US President Donald Trump plans to present a map of Israel’s new borders under his peace plan, a source involved in drafting the plan told The Jerusalem Post on Monday.
Trump is set to unveil the long-delayed plan to Prime Minister Benjamin Netanyahu and Blue and White leader Benny Gantz in separate meetings at the White House on Monday, and ask them to take immediate action on implementing it. The president hopes that having support from both of the leading candidates in the March 2 election will provide momentum for what he has called “the “Deal of the Century.”
The US president’s message to Netanyahu and Gantz is that, “you have six weeks to get this going – if you want it,” a US official told Reuters.
It is still uncertain whether Trump will show the map in his joint remarks about the plan with Netanyahu on Monday or at a later time.
The plan is expected to include the annexation of all Israeli settlements to Israel, along with most of the Jordan Valley, in a way that would allow for maximum territory with minimum non-Israel residents, such that the Palestinians would live in their own, demilitarized state.
The “near zero” amount of Palestinians that would be on the annexed land, a source close to Netanyahu said, would be “treated in accordance with the law.”
This likely means that they would be permanent residents, with an optional pathway to citizenship, like residents of east Jerusalem.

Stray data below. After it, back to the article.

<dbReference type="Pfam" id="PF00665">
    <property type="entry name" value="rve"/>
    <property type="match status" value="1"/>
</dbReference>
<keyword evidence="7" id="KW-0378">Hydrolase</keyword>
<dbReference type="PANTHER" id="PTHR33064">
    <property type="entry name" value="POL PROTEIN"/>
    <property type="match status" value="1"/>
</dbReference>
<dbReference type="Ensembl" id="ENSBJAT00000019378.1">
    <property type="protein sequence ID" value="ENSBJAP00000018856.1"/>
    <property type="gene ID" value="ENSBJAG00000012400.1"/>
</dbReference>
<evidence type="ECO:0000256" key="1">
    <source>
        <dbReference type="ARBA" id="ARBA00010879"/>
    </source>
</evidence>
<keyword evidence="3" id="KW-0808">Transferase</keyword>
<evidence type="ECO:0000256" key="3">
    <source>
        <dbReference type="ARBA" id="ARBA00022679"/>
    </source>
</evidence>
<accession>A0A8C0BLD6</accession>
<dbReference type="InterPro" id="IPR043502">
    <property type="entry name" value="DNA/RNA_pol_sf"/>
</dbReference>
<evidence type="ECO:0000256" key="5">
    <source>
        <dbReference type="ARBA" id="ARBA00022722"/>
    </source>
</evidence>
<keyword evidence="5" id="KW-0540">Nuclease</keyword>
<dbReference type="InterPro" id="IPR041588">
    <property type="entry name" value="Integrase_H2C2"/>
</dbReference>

The source close to Netanyahu speculated that Israel could apply sovereignty over the Ma’aleh Adumim settlement and its surrounding areas first, rather than the Jordan Valley, which has been the object of attention and political wrangling in recent weeks.
Annexing the Jordan Valley could be more complicated because it may threaten stability in Jordan and its peace treaty with Israel. In addition, some 75,000 Palestinians live in the valley.
It had long been presumed that Ma’aleh Adumim, the third largest settlement and home to over 38,000 people, would be the first West Bank settlement to be annexed by Israel. It is five kilometers from Jerusalem in the direction of the Jordan Valley, such that it could be a step towards its future annexation.
Annexation of Ma’aleh Adumim, the source said, would include the unbuilt E1 section of the city. Construction in E1 has been frozen for 26 years due to US pressure, because Palestinians hold that Israeli building in E1 would make it impossible for them to have a contiguous state. However, Israel holds that E1 and Ma’aleh Adumim must be part of its final borders to ensure its own territorial contiguity and a united Jerusalem.
Evangelical Christian leader Dr. Mike Evans, one of Trump’s faith advisors and founder of the Friends of Zion Museum, said that in addition to the widely-reported detail that under the US plan a Palestinian state would have to be demilitarized, it also “does not give the Palestinians any air space [or] the ability to establish treaties.”
Evans, who said he was in close touch with the president and his peace team, also said that, “the plan does not take away the major Biblical sites” from Israel, a likely reference to allowing Israeli access to the Tomb of the Patriarchs in Hebron and Rachel’s Tomb in Bethlehem, among others.
For evangelical Christians, the plan “is everything we were hoping for – everything,” Evans said.
Trump and Netanyahu’s Monday bilateral meeting is expected to be lengthy and address other matters such as Iran and Syria, in addition to the peace plan, and will be followed by a shorter meeting between Trump and Gantz, focused on the plan.